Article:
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Refund, repair or replacement rights should be tightly enforced, consumer groups say

CHOICE joins forces with consumer groups to call for stronger consumer guarantees under the Australian Consumer Law.

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Last updated: 07 March 2022
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Fact-checked

Checked for accuracy by our qualified fact-checkers and verifiers. Find out more about fact-checking at CHOICE.

Need to know

  • CHOICE, Consumer Action, WEstjustice and the Consumer Credit Legal Service Western Australia are calling for stronger enforcement of consumer rights
  • As it stands, businesses face no penalties for non-compliant behaviour
  • Nearly 100% of the consumers we surveyed said businesses should face fines for shirking the Australian Consumer Law 

Businesses that fail to comply with Australian Consumer Law guarantees for a right to repair, replacement or refund for customers should face fines, a coalition of consumer groups says. 

CHOICE, Consumer Action, WEstjustice and the Consumer Credit Legal Service Western Australia have written a joint submission on the Commonwealth Treasury's recent proposal to beef up financial penalties for businesses not complying and offering remedy when due. 

"Right now, businesses don't have to pay a penalty when they fail to meet the most basic part of the Australian Consumer Law: the obligation to fix something that's gone wrong," says CHOICE campaigner Dean Price. "People have complaint fatigue because too many businesses aren't helping people when they're meant to, because nothing meaningful happens when they break the law. 

Right now, businesses don't have to pay a penalty when they fail to meet the most basic part of the Australian Consumer Law: the obligation to fix something that's gone wrong

CHOICE campaigner Dean Price

"99.69% of the people we surveyed agree that companies should be penalised when they don't give people a repair, refund or replacement when one is required by the law. Big penalties and fines are the only things that are going to force businesses to help people with faulty items."  

'Major headache' getting a refund

Emily, who lives in Canberra, knows all her consumer rights back to front after having worked at a call centre for the Australian Competition and Consumer Commission. But she says even she had a "major headache" enforcing those rights after she bought a faulty TV from JB Hi-Fi.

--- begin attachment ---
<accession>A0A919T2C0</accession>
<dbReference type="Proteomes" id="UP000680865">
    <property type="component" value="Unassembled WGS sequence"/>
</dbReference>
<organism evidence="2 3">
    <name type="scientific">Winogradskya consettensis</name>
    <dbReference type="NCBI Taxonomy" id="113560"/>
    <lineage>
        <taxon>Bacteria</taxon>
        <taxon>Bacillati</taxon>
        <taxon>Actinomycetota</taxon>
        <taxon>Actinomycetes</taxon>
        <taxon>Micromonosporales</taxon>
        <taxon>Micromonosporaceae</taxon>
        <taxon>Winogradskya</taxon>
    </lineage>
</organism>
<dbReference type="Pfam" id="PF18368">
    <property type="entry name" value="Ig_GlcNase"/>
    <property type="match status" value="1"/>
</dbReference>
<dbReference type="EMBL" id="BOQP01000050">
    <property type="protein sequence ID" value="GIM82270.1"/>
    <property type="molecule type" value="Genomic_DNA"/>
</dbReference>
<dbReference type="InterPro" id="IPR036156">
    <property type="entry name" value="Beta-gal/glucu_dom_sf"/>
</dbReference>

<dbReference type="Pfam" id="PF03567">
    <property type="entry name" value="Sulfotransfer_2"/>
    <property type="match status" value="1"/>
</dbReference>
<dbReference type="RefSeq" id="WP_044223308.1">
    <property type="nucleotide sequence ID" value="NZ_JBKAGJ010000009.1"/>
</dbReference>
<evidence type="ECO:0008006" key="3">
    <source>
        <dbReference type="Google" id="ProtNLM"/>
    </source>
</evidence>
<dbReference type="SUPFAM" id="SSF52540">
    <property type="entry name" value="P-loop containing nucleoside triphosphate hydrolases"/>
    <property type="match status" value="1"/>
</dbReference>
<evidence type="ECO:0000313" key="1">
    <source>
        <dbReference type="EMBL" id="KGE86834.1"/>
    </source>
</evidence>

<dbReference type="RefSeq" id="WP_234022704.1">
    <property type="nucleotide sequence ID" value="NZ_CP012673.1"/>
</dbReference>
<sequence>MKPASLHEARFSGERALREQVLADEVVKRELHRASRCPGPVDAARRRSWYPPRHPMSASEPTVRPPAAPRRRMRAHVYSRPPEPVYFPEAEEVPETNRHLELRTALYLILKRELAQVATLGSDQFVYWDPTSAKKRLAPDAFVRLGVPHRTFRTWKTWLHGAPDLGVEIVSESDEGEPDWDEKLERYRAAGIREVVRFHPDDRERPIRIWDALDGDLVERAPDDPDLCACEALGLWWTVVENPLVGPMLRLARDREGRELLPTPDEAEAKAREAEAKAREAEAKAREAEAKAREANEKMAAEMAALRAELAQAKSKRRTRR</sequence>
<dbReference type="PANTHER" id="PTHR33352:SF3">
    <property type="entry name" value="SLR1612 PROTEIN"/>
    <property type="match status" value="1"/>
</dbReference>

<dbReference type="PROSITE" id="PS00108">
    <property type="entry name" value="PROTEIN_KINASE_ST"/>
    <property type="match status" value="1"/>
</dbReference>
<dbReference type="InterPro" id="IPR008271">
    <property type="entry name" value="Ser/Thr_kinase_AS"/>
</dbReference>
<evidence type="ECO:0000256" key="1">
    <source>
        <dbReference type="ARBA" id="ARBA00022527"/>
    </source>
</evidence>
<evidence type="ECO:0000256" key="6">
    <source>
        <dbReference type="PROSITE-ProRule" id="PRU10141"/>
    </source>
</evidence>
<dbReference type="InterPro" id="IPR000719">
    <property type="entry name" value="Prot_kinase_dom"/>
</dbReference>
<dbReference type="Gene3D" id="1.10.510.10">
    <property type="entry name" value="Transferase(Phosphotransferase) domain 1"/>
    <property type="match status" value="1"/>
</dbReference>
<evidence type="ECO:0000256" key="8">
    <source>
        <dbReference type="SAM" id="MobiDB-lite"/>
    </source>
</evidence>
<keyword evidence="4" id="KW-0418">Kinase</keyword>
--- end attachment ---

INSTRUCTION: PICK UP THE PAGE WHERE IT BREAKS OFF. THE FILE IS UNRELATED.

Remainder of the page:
Her new 55-inch Samsung had major audio and video faults almost straight away, so she and her partner sought a refund or replacement from JB Hi-Fi. 

"It got really, really nasty, just with the way that we were treated as a customer service issue, but it was just deplorable," she says. "We couldn't get anywhere." 

After eight months of complaints and escalating those complaints through JB Hi-Fi, Emily says she and her partner were eventually offered a refund. 

"We were in an incredibly privileged position [because of her ACCC background] and for us to have as many headaches as we did, I have no idea how a normal consumer would get a remedy in that situation," she says. "It was just disgusting." 

Failing consumers 

In their joint submission, the consumer groups warn that the state of the current legislation is failing Australians. 

"The status quo incentivises businesses to put up so many barriers to people getting what they are due under the law, it's no wonder people give up," says Consumer Action senior policy officer Brigette Rose.

"The introduction of strong penalties for dud products or services will help businesses do the right thing and give consumers confidence that a purchase will be of acceptable quality, fit for purpose and safe." 

The status quo incentivises businesses to put up so many barriers to people getting what they are due under the law it's no wonder people give up

Consumer Action senior policy officer Brigette Rose

This joint consumer submission is guided by a range of consumer surveys conducted by CHOICE. In January 2022, we surveyed almost 10,000 members and supporters about their experiences of getting a refund, repair or replacement.

More than 2000 people shared their stories of having problems getting a remedy for a major fault or being forced to accept a repair for a major fault when they really wanted either a replacement or refund. 

"The longer businesses are free to get away with denying people a repair, replacement or refund, the more it will cost people," says Price. 

"CHOICE urges the Treasury to recommend strong penalties for businesses that do the wrong thing and for Minister Sukkar to guide this important legislation through parliament quickly." 

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